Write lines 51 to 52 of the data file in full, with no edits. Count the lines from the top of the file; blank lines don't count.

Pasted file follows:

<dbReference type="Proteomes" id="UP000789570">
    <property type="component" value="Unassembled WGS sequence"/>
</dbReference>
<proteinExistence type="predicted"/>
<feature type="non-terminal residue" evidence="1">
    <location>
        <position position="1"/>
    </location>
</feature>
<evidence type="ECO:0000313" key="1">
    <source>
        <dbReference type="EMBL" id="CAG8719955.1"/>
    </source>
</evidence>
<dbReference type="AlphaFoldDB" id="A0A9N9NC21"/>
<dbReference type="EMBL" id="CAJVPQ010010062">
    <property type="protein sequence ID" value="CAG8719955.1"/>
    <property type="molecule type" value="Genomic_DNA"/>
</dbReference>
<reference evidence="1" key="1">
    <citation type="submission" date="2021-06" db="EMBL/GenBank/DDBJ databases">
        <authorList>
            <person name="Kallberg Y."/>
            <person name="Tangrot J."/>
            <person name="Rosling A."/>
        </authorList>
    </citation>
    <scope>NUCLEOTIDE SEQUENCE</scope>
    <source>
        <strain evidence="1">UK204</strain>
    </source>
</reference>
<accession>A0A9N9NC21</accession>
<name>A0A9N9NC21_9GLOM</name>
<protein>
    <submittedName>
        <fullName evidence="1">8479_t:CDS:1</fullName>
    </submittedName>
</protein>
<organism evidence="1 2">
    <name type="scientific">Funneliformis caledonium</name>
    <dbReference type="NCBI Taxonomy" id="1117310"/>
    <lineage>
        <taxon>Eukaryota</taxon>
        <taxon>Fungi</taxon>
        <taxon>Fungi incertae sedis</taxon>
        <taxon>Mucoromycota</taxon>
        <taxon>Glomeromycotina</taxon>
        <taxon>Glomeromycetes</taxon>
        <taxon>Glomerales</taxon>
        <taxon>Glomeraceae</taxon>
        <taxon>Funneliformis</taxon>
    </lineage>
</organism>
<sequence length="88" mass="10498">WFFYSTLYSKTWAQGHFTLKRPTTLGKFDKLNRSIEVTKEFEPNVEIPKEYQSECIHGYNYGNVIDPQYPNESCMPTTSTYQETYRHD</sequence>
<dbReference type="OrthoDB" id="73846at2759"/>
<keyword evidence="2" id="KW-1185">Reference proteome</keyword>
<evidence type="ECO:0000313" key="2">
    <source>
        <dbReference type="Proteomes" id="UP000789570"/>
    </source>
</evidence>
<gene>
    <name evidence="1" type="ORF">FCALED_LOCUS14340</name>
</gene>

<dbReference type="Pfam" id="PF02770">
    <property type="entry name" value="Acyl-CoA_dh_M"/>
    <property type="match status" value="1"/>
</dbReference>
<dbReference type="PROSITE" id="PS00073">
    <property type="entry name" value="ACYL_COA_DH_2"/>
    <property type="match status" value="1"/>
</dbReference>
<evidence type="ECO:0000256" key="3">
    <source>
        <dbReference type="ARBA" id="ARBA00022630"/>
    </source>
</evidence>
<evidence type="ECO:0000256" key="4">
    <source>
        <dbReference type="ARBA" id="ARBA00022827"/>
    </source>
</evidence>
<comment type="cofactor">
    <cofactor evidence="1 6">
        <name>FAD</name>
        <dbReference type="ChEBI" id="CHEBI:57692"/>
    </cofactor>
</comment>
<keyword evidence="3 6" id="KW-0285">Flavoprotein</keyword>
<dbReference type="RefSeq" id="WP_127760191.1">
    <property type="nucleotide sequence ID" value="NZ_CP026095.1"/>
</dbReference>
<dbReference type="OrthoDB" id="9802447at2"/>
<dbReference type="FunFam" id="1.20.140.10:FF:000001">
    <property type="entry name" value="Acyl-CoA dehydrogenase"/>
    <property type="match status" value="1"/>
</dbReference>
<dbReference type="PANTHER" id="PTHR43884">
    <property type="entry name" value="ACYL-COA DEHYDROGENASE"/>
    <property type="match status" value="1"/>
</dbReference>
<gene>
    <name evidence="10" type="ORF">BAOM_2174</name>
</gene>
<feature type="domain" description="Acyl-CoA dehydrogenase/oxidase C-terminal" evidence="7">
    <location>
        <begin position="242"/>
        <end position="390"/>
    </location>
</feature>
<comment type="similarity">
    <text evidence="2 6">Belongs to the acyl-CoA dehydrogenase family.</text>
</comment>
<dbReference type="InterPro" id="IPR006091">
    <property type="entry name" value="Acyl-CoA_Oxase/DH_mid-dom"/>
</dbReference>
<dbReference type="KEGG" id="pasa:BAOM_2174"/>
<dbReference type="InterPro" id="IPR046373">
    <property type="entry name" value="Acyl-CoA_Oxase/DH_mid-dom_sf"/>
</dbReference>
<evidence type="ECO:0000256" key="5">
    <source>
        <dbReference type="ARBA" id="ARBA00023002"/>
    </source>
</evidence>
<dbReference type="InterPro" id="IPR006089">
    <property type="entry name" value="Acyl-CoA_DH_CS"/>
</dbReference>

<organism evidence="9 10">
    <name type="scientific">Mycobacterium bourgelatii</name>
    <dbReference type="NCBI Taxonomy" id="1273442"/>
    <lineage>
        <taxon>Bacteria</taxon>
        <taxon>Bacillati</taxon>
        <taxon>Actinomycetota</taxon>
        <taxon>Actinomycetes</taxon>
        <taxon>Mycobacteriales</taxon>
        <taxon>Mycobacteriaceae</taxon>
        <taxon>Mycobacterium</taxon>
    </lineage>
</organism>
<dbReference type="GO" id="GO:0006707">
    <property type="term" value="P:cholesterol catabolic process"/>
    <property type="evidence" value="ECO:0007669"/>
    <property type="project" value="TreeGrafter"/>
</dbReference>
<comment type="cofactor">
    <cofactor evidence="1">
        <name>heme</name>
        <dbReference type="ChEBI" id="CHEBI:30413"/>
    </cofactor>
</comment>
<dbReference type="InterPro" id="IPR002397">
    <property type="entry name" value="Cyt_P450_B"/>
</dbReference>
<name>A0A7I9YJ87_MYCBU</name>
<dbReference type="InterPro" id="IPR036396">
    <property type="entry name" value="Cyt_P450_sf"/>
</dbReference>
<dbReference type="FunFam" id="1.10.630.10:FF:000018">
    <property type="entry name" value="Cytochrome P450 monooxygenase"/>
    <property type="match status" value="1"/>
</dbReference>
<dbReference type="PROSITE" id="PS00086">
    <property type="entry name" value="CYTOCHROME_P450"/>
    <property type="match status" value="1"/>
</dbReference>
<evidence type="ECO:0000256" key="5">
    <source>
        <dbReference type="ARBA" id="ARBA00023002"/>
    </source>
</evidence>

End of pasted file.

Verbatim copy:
        <taxon>Glomeraceae</taxon>
        <taxon>Funneliformis</taxon>